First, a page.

British pubs group Marston's said cash-strapped customers were choosing to treat themselves to meals at their local pub instead of dining out at restaurants, helping its full-year profit come in at the upper end of expectations.

Britain's pub sector is a rare bright spot amid the economic gloom, with Mitchells & Butlers , Young's and Fuller's all issuing positive updates in recent weeks. Marston's said it would recruit 1,000 more staff next year.

Chief Executive Ralph Findlay said customers were looking for affordable treats.

The focus we've had on value has been one which we think is utterly crucial in this market, Findlay told Reuters in an interview. If you break out what consumers are spending on eating out, pubs are doing better than restaurants.

Marston's, whose managed pubs include the Pitcher & Piano chain, has introduced offers such as two main meals for 10 pounds and a curry with a drink for 4.95 pounds as it looks to pull in diners.

Findlay said he didn't anticipate economic conditions improving any time soon and said the company had tailored its strategy to suit the current market.

You can see how to some extent the pub sector can actually do well in what looks like a continuing difficult environment.

Britain said on Tuesday its economy will stagnate until mid-2012 and could easily fall back into recession. Consumer confidence edged up slightly in November but was still close to a two-year low.


Marston's has embarked on a strategy it calls 'F-Plan', focusing on food, families, females and forty/fifty somethings, in recognition of eating-out trends. It has opened 19 new pubs this year and has 25 openings planned for 2025 with the new outlets focused on a food-led offering.

Many are being built on retail parks competing against the likes of Restaurant Group , which owns casual dining chains Garfunkel's and Frankie & Benny's.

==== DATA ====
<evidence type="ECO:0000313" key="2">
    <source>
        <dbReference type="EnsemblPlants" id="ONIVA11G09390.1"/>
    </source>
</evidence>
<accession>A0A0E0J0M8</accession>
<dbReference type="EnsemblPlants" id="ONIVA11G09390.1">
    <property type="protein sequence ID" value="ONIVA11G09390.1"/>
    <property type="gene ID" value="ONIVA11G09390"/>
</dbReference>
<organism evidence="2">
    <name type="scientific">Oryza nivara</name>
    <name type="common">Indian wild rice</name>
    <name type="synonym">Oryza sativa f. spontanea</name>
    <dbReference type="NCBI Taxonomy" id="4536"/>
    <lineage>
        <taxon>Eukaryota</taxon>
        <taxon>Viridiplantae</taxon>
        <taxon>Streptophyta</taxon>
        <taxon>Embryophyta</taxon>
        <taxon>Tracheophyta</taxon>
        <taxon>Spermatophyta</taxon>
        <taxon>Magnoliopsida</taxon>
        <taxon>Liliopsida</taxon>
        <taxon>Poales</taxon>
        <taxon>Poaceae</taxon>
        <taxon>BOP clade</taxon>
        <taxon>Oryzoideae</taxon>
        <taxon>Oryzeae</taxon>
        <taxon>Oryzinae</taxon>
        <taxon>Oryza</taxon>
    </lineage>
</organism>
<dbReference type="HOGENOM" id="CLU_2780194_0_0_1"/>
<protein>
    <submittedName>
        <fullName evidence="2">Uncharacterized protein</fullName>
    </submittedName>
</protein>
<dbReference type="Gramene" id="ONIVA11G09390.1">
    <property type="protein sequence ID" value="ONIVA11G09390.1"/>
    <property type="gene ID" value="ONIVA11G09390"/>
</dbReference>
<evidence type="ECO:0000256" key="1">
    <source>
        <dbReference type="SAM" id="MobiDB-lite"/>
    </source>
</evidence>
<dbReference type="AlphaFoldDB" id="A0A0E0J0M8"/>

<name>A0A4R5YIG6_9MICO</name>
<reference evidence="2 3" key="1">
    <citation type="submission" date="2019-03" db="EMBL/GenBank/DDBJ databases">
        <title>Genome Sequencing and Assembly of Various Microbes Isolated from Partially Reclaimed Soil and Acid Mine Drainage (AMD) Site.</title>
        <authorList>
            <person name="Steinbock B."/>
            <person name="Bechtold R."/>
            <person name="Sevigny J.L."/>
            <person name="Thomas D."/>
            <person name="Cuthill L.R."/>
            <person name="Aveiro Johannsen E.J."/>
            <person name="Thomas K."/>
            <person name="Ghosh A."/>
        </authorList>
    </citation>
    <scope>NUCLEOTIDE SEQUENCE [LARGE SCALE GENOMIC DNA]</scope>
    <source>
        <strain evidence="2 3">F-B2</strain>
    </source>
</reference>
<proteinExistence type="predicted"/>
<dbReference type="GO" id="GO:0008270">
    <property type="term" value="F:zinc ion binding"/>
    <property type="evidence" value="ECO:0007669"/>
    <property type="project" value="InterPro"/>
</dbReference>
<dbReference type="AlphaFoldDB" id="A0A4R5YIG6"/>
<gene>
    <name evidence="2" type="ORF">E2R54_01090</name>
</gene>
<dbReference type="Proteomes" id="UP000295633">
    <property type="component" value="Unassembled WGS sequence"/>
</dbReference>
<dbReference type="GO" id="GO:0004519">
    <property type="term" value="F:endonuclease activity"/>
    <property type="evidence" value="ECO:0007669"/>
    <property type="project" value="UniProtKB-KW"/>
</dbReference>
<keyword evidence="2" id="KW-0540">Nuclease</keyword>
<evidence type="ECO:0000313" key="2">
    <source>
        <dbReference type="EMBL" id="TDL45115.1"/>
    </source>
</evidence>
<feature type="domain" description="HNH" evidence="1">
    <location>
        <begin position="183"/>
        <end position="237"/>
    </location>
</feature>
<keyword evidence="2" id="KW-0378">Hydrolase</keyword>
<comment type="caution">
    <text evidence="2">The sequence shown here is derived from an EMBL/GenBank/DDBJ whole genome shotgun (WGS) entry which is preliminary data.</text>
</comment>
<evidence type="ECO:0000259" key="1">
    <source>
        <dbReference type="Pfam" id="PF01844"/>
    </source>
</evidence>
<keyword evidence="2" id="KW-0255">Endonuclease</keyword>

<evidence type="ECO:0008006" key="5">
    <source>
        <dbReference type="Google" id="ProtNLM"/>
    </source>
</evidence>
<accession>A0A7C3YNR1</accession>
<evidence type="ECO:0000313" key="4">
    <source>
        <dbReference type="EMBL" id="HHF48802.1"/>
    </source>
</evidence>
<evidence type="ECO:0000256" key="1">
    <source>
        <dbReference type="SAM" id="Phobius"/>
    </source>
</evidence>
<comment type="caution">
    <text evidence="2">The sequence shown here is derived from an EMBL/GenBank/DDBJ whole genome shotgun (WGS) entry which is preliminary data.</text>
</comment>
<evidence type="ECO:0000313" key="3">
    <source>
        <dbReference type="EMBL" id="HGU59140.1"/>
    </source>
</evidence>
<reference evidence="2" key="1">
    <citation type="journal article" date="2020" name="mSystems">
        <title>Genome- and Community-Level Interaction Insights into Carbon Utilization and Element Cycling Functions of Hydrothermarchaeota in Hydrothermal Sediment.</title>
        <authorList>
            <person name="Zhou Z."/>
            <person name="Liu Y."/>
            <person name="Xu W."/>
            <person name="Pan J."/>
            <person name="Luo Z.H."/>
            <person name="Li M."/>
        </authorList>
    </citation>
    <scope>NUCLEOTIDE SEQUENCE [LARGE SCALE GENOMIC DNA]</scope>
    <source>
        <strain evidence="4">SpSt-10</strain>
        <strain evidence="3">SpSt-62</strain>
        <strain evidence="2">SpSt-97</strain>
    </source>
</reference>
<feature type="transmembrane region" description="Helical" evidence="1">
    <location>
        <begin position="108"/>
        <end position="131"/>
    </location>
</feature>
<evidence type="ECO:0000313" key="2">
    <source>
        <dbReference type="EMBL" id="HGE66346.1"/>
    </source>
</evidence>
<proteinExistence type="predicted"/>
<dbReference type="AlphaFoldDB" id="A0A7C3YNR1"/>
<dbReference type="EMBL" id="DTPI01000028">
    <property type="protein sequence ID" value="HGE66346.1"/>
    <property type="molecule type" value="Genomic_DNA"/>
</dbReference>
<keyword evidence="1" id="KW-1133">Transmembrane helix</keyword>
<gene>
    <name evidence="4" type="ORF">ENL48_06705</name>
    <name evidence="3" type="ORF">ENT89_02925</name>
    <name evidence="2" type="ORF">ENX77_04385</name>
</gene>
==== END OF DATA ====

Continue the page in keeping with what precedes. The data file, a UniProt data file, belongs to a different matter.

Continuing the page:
Marston's said its underlying pretax profit rose by 9.4 percent to 80.4 million pounds ($125.5 million).

Market expectations had ranged between 76 million and 81 million pounds, with the average forecast standing at 79.8 million, according to Thomson Reuters I/B/E/S data.

Food sales at outlets open more than a year were up 5 percent in the 12 months to October 1. The company sold more than 26 million meals over the course of the year at an average price of 6.10 pounds and food now accounts for 42 percent of total sales.

Marston's, which brews Pedigree and Hobgoblin beer, said it had made an encouraging start to its new fiscal year with sales at its managed pubs open more than a year up 3 percent in the eight weeks to November 26.

Rival Mitchells & Butlers, which owns Harvester and All Bar One, said earlier in November it was confident it could overcome the tough consumer environment in 2012 after mild weather boosted trade. Greene King reports first-half results Thursday.

The good trading across the pub sector continues to positively surprise given the wider economic environment, Citi analyst James Ainley said.

Shares in Marston's, which have gained 14 percent over the last 8 weeks, were up 4.7 percent to 97.85 pence at 1057 GMT.

The company is paying a final dividend of 3.7 pence, unchanged on the previous year.

(Reporting by Matt Scuffham; Editing by Rhys Jones and Jodie Ginsberg)